Fundamentals of Islamic Capital Markets Differences between Conventional and Islamic

Fundamentals of Islamic Capital Markets Differences between Conventional and Islamic

Source: BURSA ACADEMY | Published: June 2020

In a financial system, capital from investors is raised through capital markets using financial instruments like debt, equity and derivatives. Raising capital is equally important to both the conventional market and the Islamic Capital Market, except that there is a major difference in the nature of investments and investors' choices.

A conventional market allows and, in fact, invites investors to invest in any sector that pleases them. This might include just about any kind of business or industry, including conventional financial services based on interest speculation and/or gambling, and food and beverage companies with core business interests in pork products or alcohol.

However, the approach to investing is significantly different in Islamic Capital Markets. Shariah law and principles strictly require that investing in this market be free from usury (riba), gambling (maysir) and ambiguity (gharar). Investing in commodities like liquor and tobacco is also not allowed. The ban on interest in all economic activities is explicitly defined and remains uncompromisable in Islamic principles, as it is divinely forbidden by Allah. Businesses should avoid sinful products and services in their portfolios, earn profits fairly and moderately and must avoid resorting to misleading marketing of products or services offered to consumers.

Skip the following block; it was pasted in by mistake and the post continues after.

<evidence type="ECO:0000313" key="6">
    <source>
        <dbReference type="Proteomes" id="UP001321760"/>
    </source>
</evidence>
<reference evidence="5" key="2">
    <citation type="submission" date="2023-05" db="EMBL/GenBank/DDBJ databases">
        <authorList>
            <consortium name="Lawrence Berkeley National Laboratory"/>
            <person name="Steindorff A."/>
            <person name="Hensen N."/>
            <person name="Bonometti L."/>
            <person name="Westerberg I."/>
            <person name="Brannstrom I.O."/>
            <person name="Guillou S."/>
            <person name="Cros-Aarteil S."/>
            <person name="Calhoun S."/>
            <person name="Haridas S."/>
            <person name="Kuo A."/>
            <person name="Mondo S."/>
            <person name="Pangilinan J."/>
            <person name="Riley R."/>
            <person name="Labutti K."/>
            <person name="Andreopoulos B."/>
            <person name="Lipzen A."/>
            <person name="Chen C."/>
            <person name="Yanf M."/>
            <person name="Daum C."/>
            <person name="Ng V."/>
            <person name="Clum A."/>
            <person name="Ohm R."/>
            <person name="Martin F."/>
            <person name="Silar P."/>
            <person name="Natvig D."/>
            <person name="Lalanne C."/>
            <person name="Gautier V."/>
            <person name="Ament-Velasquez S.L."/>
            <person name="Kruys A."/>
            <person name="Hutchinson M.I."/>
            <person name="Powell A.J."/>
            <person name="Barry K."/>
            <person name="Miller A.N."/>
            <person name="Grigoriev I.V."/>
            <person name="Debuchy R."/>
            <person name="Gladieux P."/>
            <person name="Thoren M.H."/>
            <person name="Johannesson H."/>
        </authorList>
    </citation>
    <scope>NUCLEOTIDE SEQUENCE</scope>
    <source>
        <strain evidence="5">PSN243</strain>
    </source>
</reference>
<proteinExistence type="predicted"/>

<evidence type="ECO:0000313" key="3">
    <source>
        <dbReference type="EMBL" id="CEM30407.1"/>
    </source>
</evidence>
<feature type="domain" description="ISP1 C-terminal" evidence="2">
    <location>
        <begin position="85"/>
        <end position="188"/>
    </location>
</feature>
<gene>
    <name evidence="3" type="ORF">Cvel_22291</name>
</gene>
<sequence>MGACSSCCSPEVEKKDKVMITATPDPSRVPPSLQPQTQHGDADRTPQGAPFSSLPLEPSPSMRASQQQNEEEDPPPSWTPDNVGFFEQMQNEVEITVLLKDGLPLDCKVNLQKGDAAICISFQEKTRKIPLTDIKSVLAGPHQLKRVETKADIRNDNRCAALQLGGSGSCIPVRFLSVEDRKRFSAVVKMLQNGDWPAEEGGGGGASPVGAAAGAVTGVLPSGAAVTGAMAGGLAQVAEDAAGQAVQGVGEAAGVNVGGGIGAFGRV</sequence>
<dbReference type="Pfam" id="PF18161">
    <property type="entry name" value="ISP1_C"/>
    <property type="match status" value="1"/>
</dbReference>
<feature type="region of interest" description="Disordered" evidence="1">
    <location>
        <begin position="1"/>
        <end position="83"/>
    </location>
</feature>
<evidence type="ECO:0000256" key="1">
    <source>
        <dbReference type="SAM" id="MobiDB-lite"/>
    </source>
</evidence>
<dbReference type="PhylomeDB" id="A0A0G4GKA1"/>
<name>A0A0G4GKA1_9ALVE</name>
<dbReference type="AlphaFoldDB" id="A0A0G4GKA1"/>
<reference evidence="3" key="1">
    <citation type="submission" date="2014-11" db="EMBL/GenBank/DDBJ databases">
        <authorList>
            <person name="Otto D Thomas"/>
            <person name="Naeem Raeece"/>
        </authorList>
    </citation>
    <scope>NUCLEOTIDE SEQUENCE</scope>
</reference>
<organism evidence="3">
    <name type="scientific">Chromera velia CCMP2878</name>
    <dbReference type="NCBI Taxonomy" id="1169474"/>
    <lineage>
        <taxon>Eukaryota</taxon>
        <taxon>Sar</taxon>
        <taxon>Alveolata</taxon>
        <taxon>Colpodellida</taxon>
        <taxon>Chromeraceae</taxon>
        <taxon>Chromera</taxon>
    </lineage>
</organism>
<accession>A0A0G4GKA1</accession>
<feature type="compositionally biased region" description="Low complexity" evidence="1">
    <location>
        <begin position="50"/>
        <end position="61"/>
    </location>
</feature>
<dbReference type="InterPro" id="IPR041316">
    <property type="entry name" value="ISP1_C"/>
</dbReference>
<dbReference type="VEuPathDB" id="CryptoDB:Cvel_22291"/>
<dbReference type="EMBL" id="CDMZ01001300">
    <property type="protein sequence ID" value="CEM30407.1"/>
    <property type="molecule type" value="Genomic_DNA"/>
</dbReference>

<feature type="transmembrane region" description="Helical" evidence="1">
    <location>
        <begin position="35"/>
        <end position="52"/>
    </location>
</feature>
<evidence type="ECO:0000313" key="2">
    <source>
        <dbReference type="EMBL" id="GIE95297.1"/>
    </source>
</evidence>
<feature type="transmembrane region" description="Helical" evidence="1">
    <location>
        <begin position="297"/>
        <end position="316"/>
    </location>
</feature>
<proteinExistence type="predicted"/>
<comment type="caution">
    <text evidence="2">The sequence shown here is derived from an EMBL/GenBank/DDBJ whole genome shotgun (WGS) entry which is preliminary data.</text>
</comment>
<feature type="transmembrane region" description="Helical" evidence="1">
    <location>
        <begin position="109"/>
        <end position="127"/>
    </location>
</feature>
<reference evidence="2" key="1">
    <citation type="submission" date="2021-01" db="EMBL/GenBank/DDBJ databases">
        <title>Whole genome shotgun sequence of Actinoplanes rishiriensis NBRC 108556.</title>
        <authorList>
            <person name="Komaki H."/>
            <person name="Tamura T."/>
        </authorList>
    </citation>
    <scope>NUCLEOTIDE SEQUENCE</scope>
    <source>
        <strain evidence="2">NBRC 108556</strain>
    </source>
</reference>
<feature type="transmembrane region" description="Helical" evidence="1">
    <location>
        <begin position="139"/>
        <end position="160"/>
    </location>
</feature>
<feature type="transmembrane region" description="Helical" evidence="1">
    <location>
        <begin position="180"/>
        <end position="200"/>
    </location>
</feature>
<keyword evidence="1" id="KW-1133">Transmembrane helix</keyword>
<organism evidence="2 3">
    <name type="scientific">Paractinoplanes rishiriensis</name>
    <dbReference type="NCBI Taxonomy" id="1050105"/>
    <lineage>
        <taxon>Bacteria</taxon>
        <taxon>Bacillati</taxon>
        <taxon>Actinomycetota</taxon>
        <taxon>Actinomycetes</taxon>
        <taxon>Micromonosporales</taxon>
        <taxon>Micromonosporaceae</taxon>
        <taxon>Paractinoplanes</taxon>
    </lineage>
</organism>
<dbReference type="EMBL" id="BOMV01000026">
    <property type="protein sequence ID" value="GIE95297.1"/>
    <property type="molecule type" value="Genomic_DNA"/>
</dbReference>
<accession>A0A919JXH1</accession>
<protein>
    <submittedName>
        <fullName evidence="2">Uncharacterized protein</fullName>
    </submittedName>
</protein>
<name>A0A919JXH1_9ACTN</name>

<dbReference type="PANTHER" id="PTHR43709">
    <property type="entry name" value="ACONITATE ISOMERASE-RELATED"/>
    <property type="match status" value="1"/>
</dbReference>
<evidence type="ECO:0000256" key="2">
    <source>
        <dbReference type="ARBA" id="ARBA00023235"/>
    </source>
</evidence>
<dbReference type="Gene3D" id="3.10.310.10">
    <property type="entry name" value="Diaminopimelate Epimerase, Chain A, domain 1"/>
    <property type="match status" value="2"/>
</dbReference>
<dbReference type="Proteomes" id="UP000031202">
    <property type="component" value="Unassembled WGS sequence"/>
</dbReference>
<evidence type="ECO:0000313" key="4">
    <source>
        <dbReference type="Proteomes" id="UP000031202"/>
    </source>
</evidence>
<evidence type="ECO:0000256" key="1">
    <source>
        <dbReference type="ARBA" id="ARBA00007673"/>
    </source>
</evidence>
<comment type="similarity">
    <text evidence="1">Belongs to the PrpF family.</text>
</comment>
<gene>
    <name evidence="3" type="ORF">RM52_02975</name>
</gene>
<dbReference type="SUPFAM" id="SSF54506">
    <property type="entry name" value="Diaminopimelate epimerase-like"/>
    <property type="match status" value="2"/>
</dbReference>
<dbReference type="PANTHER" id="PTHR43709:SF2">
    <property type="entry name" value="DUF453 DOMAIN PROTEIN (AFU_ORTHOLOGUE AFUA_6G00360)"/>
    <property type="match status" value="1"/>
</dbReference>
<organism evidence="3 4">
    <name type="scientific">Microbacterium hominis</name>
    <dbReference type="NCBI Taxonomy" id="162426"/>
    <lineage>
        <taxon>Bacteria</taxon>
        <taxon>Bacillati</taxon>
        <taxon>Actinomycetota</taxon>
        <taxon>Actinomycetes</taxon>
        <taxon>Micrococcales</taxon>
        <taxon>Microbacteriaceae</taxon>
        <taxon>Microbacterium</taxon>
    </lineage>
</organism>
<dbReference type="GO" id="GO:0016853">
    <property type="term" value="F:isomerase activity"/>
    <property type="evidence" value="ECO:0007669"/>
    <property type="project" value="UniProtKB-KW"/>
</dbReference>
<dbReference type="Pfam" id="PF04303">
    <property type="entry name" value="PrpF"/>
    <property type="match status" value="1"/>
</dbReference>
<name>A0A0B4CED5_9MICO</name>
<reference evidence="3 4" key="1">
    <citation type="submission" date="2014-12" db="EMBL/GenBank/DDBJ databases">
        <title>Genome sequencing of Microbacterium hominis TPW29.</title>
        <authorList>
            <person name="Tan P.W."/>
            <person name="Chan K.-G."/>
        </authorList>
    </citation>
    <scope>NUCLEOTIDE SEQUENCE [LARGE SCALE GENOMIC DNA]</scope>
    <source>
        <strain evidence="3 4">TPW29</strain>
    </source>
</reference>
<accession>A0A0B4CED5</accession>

The Islamic faith underscores the need for businesses, professions, and people in employment to be conscious of Shariah provisions (Qur’an & Sunnah) when determining what is halal or haram in their investment dealings. Over the last 37 years, Malaysia has laid a strong and comprehensive foundation for Shariah investing through the nation’s Islamic Banking Act and the Takaful Act.

Malaysia's Shariah-compliant banking and finance framework has inspired other Muslim countries to emulate the initiative with a similar flourish. The nature of the Islamic Capital Market is in accordance with the Shariah law and principles that an investor must choose to accept the halal way when investing, and that the extent of returns must be in a manner that is fair and equitable to all parties.

As a pioneer in the globalisation of Islamic Capital Markets and the world's leader in the management of Shariah-compliant productive assets, sukuk and Islamic funds, Malaysia's Islamic financial system has anchored the principle of fairness and equitable risk-sharing. In this, it has been well supported by the government, the central bank and the Shariah committees.

With similar tenets guiding sustainability and responsible investing, the Islamic Capital Market has been readily assisted by the Islamic infrastructure platform made available by various local financial institutions and market players. There has been surging demand for Islamic products as investors have realised that the Islamic Capital Market strictly abides by Islam's religious values, principles and laws.

Through constant innovation and the development of several Islamic products, such as Islamic Equities, Islamic Unit Trusts, sukuk and Islamic ETFs (Exchange Traded Funds), Islamic products are being well received globally. After a new set of guidelines was introduced in 2008 for best practices in Islamic stockbroking, Islamic funds have also become the major contributor to sustainable investment assets, and the government has continuously supported the growth of the Islamic Capital Market space.



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